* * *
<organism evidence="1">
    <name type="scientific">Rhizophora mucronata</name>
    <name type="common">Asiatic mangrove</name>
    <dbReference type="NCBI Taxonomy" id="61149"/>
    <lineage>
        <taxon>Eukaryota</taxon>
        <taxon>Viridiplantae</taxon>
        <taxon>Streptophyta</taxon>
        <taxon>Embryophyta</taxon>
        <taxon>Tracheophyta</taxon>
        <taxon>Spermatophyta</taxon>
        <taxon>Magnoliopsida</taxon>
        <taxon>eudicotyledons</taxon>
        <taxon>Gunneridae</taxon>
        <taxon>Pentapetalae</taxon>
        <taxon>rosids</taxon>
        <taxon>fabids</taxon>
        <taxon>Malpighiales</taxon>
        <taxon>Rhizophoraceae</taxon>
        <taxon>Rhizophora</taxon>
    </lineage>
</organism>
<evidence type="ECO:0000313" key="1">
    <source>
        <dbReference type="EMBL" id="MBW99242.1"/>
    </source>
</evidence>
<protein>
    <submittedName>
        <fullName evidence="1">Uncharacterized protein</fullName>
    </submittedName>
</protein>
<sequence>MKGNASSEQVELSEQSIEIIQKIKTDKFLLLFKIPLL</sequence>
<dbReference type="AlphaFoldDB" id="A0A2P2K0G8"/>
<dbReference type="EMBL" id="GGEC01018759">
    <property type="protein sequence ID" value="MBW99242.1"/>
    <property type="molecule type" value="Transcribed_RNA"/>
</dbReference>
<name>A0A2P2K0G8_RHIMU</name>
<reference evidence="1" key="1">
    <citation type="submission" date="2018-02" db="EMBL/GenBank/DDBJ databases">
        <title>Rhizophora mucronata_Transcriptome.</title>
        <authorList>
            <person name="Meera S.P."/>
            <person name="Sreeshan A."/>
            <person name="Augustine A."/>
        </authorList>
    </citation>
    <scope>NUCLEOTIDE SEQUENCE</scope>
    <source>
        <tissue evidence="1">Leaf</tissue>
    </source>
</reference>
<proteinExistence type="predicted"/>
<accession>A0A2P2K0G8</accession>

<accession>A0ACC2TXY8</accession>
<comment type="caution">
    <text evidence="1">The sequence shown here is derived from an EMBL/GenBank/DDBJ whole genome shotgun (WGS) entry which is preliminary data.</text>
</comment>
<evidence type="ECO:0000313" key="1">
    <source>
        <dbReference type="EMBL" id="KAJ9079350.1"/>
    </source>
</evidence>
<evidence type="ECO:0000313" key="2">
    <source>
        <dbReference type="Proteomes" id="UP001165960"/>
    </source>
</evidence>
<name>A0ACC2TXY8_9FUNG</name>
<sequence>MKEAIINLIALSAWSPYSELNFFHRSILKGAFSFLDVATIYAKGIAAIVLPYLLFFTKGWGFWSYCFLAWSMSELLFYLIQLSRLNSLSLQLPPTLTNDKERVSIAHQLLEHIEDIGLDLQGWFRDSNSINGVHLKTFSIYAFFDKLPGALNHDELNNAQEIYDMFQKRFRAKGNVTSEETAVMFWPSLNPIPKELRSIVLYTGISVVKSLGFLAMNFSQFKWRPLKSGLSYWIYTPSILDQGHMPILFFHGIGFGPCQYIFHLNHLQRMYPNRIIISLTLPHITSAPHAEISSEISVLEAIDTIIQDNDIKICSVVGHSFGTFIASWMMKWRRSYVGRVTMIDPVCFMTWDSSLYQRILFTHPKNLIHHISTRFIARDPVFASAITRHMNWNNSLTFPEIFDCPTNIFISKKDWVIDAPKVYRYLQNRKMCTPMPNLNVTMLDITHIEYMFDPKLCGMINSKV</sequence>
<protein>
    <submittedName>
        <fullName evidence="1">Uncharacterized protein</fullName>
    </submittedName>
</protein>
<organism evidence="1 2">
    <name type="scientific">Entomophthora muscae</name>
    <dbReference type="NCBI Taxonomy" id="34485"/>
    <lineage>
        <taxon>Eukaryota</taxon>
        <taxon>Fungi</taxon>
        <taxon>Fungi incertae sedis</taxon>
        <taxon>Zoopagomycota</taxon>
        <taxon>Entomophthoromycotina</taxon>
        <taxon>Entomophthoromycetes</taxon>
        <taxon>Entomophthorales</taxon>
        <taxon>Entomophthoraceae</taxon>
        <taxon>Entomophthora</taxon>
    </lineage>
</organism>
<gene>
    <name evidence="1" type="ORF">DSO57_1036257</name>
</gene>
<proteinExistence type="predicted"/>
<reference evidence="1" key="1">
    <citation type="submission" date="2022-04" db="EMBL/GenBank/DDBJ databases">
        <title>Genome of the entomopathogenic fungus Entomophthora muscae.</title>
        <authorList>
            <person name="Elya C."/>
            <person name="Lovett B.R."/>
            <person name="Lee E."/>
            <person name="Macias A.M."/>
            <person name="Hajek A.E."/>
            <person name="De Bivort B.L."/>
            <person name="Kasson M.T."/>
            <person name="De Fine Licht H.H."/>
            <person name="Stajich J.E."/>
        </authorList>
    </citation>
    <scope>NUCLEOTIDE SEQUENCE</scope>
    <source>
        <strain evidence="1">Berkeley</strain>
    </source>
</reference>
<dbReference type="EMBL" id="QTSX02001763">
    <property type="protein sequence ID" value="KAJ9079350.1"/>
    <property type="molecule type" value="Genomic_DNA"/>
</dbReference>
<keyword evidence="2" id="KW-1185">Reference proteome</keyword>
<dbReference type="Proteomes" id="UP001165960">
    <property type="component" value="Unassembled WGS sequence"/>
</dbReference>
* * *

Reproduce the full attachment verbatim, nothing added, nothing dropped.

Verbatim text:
<organism evidence="1">
    <name type="scientific">Rhizophora mucronata</name>
    <name type="common">Asiatic mangrove</name>
    <dbReference type="NCBI Taxonomy" id="61149"/>
    <lineage>
        <taxon>Eukaryota</taxon>
        <taxon>Viridiplantae</taxon>
        <taxon>Streptophyta</taxon>
        <taxon>Embryophyta</taxon>
        <taxon>Tracheophyta</taxon>
        <taxon>Spermatophyta</taxon>
        <taxon>Magnoliopsida</taxon>
        <taxon>eudicotyledons</taxon>
        <taxon>Gunneridae</taxon>
        <taxon>Pentapetalae</taxon>
        <taxon>rosids</taxon>
        <taxon>fabids</taxon>
        <taxon>Malpighiales</taxon>
        <taxon>Rhizophoraceae</taxon>
        <taxon>Rhizophora</taxon>
    </lineage>
</organism>
<evidence type="ECO:0000313" key="1">
    <source>
        <dbReference type="EMBL" id="MBW99242.1"/>
    </source>
</evidence>
<protein>
    <submittedName>
        <fullName evidence="1">Uncharacterized protein</fullName>
    </submittedName>
</protein>
<sequence>MKGNASSEQVELSEQSIEIIQKIKTDKFLLLFKIPLL</sequence>
<dbReference type="AlphaFoldDB" id="A0A2P2K0G8"/>
<dbReference type="EMBL" id="GGEC01018759">
    <property type="protein sequence ID" value="MBW99242.1"/>
    <property type="molecule type" value="Transcribed_RNA"/>
</dbReference>
<name>A0A2P2K0G8_RHIMU</name>
<reference evidence="1" key="1">
    <citation type="submission" date="2018-02" db="EMBL/GenBank/DDBJ databases">
        <title>Rhizophora mucronata_Transcriptome.</title>
        <authorList>
            <person name="Meera S.P."/>
            <person name="Sreeshan A."/>
            <person name="Augustine A."/>
        </authorList>
    </citation>
    <scope>NUCLEOTIDE SEQUENCE</scope>
    <source>
        <tissue evidence="1">Leaf</tissue>
    </source>
</reference>
<proteinExistence type="predicted"/>
<accession>A0A2P2K0G8</accession>

<accession>A0ACC2TXY8</accession>
<comment type="caution">
    <text evidence="1">The sequence shown here is derived from an EMBL/GenBank/DDBJ whole genome shotgun (WGS) entry which is preliminary data.</text>
</comment>
<evidence type="ECO:0000313" key="1">
    <source>
        <dbReference type="EMBL" id="KAJ9079350.1"/>
    </source>
</evidence>
<evidence type="ECO:0000313" key="2">
    <source>
        <dbReference type="Proteomes" id="UP001165960"/>
    </source>
</evidence>
<name>A0ACC2TXY8_9FUNG</name>
<sequence>MKEAIINLIALSAWSPYSELNFFHRSILKGAFSFLDVATIYAKGIAAIVLPYLLFFTKGWGFWSYCFLAWSMSELLFYLIQLSRLNSLSLQLPPTLTNDKERVSIAHQLLEHIEDIGLDLQGWFRDSNSINGVHLKTFSIYAFFDKLPGALNHDELNNAQEIYDMFQKRFRAKGNVTSEETAVMFWPSLNPIPKELRSIVLYTGISVVKSLGFLAMNFSQFKWRPLKSGLSYWIYTPSILDQGHMPILFFHGIGFGPCQYIFHLNHLQRMYPNRIIISLTLPHITSAPHAEISSEISVLEAIDTIIQDNDIKICSVVGHSFGTFIASWMMKWRRSYVGRVTMIDPVCFMTWDSSLYQRILFTHPKNLIHHISTRFIARDPVFASAITRHMNWNNSLTFPEIFDCPTNIFISKKDWVIDAPKVYRYLQNRKMCTPMPNLNVTMLDITHIEYMFDPKLCGMINSKV</sequence>
<protein>
    <submittedName>
        <fullName evidence="1">Uncharacterized protein</fullName>
    </submittedName>
</protein>
<organism evidence="1 2">
    <name type="scientific">Entomophthora muscae</name>
    <dbReference type="NCBI Taxonomy" id="34485"/>
    <lineage>
        <taxon>Eukaryota</taxon>
        <taxon>Fungi</taxon>
        <taxon>Fungi incertae sedis</taxon>
        <taxon>Zoopagomycota</taxon>
        <taxon>Entomophthoromycotina</taxon>
        <taxon>Entomophthoromycetes</taxon>
        <taxon>Entomophthorales</taxon>
        <taxon>Entomophthoraceae</taxon>
        <taxon>Entomophthora</taxon>
    </lineage>
</organism>
<gene>
    <name evidence="1" type="ORF">DSO57_1036257</name>
</gene>
<proteinExistence type="predicted"/>
<reference evidence="1" key="1">
    <citation type="submission" date="2022-04" db="EMBL/GenBank/DDBJ databases">
        <title>Genome of the entomopathogenic fungus Entomophthora muscae.</title>
        <authorList>
            <person name="Elya C."/>
            <person name="Lovett B.R."/>
            <person name="Lee E."/>
            <person name="Macias A.M."/>
            <person name="Hajek A.E."/>
            <person name="De Bivort B.L."/>
            <person name="Kasson M.T."/>
            <person name="De Fine Licht H.H."/>
            <person name="Stajich J.E."/>
        </authorList>
    </citation>
    <scope>NUCLEOTIDE SEQUENCE</scope>
    <source>
        <strain evidence="1">Berkeley</strain>
    </source>
</reference>
<dbReference type="EMBL" id="QTSX02001763">
    <property type="protein sequence ID" value="KAJ9079350.1"/>
    <property type="molecule type" value="Genomic_DNA"/>
</dbReference>
<keyword evidence="2" id="KW-1185">Reference proteome</keyword>
<dbReference type="Proteomes" id="UP001165960">
    <property type="component" value="Unassembled WGS sequence"/>
</dbReference>